Dungeons & Dragons: Honour Among Thieves | Picturehouse Recommends

At a time when fantasy cinema and television is better than it’s ever been, the most famous table-top game of all time is finally hitting the big screen with all the fanfare it deserves.

Helen O’Hara

31 Mar 23

Jonathan Goldstein, John Francis Daley

Release Date
31 March

Chris Pine, Michelle Rodriguez, Regé-Jean Page, Justice Smith, Sophia Lillis, Hugh Grant


Running Time
128 mins

You don't have to own a bagful of 20-sided dice to get excited about the release of dungeons & dragons: honour among thieves. At a time when fantasy cinema and television is better than it's ever been, the most famous table-top game of all time is finally hitting the big screen with all the fanfare it deserves – thanks to some help from an all-star cast, a dragon-sized effects budget and two cult comedy directors. 

The first key is the casting. Chris Pine, one of the coolest humans on the face of the planet, is our way into an adventure involving a heist, double-crosses and quite a lot of chaos.

He is Edgin the Bard, sometime lute player and full-time Danny Ocean-alike master thief. It's a role that allows one of Hollywood's best Chrises to don a lot of black leather, plot clever plots and show off the pipes he demonstrated in Into The Woods.

The only problem is that Edgin's plan is significantly less than foolproof and his team are not quite as slick. 

They do, however, have a particular set of skills. Michelle Rodriguez plays Holga, a barbarian by nature and nurture, and Bridgerton's Regé-Jean Page is Xenk the Paladin, your traditional armoured hero who seems to take himself a little too seriously.

Sophia Lillis (It: Chapter One and Wes Anderson's upcoming Asteroid City) is a shapeshifting druid called Doric, while Justice Smith (Jurassic World: Fallen Kingdom, Detective Pikachu) is their sorcerer, rather boringly called Simon. Most excitingly of all, one of the obstacles in their path appears to be Hugh Grant's rogue, Forge Fitzwilliam, continuing the villainous renaissance for which he's becoming synonymous since Paddington 2 and The Gentlemen.

Cue an attempt by this motley crew to steal back an item they have already stolen once and which they delivered into the hands of some very bad people doing very bad things.

Naturally, given that this is a fantasy story, their quest involves long walks through scenic landscapes – shot in Northern Ireland and amid the glaciers of Iceland – and encounters with a plethora of giant monsters.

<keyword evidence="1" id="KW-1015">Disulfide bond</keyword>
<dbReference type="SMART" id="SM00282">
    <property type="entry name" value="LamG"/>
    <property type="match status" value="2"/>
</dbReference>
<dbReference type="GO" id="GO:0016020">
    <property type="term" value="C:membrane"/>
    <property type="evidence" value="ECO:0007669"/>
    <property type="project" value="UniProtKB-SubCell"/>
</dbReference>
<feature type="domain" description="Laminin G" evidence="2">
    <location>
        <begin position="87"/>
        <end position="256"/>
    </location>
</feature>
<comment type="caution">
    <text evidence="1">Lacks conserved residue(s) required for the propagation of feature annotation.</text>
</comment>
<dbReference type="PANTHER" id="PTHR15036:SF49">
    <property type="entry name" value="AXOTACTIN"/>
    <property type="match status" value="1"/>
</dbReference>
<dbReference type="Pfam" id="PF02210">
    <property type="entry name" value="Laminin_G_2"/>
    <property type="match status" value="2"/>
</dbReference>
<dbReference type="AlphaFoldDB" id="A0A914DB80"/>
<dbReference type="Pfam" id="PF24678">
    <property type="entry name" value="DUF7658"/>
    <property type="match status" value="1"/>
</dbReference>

That's where the "& Dragons" bit of the title really comes into play, with a dragon spitting burning acid over enemy soldiers, Doric transforming into a giant owlbear (one of the game's signature monsters) and even a gelatinous cube that dissolves those who are trapped, which delighted fans of the game when the first trailer dropped late last year.

Look, just because this is for mass audiences doesn't mean that it can't be as weird and idiosyncratic as the game is at its best. 

If you're worried that they put all the funny bits in the trailer, don't be, because of the film's third key ingredient: its writer-directors.

Jonathan Goldstein and John Francis Daley are the duo behind 2018's wildly funny Game Night, which gets funnier every time you watch it – which might be why it's become a cult favourite since its release.

They also made the underrated reboot of Vacation in 2015, suggesting a general comfort with movies centred around leisure activities. A role-playing game inspiration like this one should therefore be right up their street. 

The main trailer released earlier this year, suggests a self-aware, epic-scale adventure that has enough heart to keep the humour balanced. If the whole film ends up as good as it looks, we might all find ourselves rolling oddly shaped dice and going on a fantastic adventure.   Helen O'Hara

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Dungeons & Dragons: Honour Amongst Thieves is in cinemas now  Book Now